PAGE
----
Mr. Bing's Turnaround
Detroit Mayor Dave Bing this morning unveiled his plan to save some $500 million over the next two years – and, potentially, pull the city from the brink of financial collapse. As I wrote in my profile of Mayor Bing last month, the former NBA star and steel executive assumed the mayoralty in a special election last May, following the departure of Kwame Kilpatrick. By nearly every measure, Bing inherited a mess: Detroit is saddled with a budget deficit that's at least $275 million. Nearly one-third of Detroit's estimated 900,000 residents is unemployed. He has moved to reduce the city's job roll from 13,200 to about 12,000. The main point of Bing's turnaround strategy: Detroit's sprawling government must shrink sharply to be proportionate with a city whose population has been more than halved from its 1950s peak.
Bing presented his turnaround plan in a press conference this morning, at City Hall. Some key takeaways:
1. Restructure Detroit's $8.4 billion debt.
2. Restructure some purchasing contracts and cut emergency purchases. Projected savings: $20 million.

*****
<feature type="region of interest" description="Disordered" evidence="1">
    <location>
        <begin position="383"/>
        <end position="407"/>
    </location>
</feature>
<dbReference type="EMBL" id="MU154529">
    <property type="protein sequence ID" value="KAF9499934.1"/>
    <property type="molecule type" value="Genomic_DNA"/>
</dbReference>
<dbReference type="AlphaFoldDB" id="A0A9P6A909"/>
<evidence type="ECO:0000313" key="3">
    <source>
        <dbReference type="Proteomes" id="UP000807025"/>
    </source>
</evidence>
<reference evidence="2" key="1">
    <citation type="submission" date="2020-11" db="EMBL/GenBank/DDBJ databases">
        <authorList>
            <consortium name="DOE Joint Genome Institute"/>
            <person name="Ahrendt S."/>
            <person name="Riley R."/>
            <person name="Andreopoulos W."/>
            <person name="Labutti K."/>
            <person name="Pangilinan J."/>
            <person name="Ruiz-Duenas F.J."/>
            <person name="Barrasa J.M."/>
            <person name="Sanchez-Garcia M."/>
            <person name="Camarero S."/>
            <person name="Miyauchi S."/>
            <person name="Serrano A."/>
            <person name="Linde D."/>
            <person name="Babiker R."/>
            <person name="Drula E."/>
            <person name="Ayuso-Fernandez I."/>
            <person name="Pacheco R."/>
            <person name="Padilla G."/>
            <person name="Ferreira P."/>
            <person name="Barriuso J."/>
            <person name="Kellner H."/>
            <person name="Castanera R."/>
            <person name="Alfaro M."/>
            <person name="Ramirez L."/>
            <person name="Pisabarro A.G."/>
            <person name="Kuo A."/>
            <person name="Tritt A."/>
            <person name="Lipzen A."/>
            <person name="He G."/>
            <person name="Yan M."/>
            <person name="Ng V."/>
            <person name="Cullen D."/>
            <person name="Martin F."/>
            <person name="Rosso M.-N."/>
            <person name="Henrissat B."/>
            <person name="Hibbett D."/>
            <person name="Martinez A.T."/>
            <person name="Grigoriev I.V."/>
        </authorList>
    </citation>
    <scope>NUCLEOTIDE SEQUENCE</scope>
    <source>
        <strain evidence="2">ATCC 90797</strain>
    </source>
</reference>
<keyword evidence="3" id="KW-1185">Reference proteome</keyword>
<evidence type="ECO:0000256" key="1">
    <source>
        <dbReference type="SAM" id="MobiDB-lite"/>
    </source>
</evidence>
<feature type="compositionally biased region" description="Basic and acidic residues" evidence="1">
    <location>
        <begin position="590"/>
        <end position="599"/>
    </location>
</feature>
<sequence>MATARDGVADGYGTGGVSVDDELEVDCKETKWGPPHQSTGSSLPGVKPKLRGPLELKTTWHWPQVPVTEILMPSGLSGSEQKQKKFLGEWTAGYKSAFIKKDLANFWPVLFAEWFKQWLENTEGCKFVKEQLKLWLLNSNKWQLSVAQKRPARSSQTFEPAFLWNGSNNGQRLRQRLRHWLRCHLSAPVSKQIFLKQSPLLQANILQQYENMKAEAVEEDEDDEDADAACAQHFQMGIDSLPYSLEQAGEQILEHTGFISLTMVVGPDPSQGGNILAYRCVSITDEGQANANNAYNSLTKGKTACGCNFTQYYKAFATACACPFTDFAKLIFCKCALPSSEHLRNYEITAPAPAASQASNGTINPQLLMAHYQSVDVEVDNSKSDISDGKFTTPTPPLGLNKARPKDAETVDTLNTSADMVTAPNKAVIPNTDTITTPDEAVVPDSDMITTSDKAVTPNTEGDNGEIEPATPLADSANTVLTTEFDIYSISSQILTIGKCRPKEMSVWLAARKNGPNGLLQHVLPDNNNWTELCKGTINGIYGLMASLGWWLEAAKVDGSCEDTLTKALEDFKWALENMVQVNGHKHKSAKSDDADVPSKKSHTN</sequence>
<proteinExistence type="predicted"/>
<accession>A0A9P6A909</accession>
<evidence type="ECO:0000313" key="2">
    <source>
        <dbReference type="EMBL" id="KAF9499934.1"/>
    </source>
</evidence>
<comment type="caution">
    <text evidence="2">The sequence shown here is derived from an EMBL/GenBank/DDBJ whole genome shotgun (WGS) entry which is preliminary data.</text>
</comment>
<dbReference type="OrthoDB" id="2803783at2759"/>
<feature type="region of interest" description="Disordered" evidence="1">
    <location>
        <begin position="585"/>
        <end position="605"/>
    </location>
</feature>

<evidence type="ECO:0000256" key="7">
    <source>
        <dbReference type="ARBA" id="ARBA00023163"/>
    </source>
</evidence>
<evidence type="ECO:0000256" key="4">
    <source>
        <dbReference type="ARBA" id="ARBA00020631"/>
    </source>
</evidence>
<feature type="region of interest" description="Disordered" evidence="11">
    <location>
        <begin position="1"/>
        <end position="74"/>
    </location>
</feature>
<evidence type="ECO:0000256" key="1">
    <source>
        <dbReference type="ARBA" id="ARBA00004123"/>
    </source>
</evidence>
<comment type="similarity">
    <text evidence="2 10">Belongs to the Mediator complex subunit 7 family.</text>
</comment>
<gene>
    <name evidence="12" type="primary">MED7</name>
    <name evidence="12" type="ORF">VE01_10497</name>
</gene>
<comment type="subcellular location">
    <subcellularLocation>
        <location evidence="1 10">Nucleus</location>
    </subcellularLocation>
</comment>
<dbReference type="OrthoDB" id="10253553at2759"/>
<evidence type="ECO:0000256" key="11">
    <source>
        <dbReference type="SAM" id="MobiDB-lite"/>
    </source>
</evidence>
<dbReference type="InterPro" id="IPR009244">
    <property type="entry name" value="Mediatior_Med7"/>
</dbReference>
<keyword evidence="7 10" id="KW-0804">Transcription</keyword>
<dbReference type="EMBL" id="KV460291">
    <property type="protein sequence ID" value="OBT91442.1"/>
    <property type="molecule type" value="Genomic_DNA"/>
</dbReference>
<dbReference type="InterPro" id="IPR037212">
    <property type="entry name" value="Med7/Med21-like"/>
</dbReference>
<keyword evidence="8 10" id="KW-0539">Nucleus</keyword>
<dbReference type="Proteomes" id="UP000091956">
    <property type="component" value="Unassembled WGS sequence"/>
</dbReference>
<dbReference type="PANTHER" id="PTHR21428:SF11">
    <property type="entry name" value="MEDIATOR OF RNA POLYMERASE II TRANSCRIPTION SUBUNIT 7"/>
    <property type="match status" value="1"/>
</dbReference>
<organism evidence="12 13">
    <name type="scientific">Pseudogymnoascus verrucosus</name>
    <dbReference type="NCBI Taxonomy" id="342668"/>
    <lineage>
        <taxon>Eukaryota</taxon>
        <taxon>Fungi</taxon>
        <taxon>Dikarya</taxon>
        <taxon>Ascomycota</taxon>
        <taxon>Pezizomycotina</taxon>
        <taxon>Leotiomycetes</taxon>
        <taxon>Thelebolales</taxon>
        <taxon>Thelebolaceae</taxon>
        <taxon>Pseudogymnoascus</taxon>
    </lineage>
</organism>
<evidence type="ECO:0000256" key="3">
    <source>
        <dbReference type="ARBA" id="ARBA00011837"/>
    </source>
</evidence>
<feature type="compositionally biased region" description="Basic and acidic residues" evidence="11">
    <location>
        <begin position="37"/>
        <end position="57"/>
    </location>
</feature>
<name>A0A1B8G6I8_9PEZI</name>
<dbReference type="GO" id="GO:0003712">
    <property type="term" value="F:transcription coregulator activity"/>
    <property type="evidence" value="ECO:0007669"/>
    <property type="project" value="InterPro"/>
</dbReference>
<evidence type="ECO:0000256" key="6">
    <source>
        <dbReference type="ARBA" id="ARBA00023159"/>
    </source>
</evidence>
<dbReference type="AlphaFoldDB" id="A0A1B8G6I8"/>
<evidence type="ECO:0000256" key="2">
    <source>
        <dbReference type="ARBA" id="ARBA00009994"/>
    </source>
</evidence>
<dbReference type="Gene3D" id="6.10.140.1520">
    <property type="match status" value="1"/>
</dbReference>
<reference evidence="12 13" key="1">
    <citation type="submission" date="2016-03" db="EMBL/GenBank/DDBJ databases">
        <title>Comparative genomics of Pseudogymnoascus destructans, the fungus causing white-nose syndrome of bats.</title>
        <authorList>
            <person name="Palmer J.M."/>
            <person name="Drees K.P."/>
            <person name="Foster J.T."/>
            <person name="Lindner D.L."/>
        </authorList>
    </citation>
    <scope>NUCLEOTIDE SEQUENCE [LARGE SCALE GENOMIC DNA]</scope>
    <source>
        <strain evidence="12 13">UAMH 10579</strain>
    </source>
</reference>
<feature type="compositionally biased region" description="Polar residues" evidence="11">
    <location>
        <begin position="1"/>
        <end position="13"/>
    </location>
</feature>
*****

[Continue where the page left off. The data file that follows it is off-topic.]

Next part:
3. Consolidate city-owned real estate. It's unclear how this idea will be executed, or how much it might save. It's tricky: it will require significant renegotiation with current tenants, some of whom are likely to resist. Secondly, it could mean even more vacant property in a city with too much of it.
4. Privatize management of City Airport (not to be confused with Detroit Metropolitan Wayne County Airport, known as DTW). Projected savings: $2 million.
One of the most startling parts of the report: “The City is at risk of running out of cash to settle obligations at several points throughout the next year (October 2009, January 2010, and especially by late spring 2010)." The report also called the city's existing management of waste “inadequate.”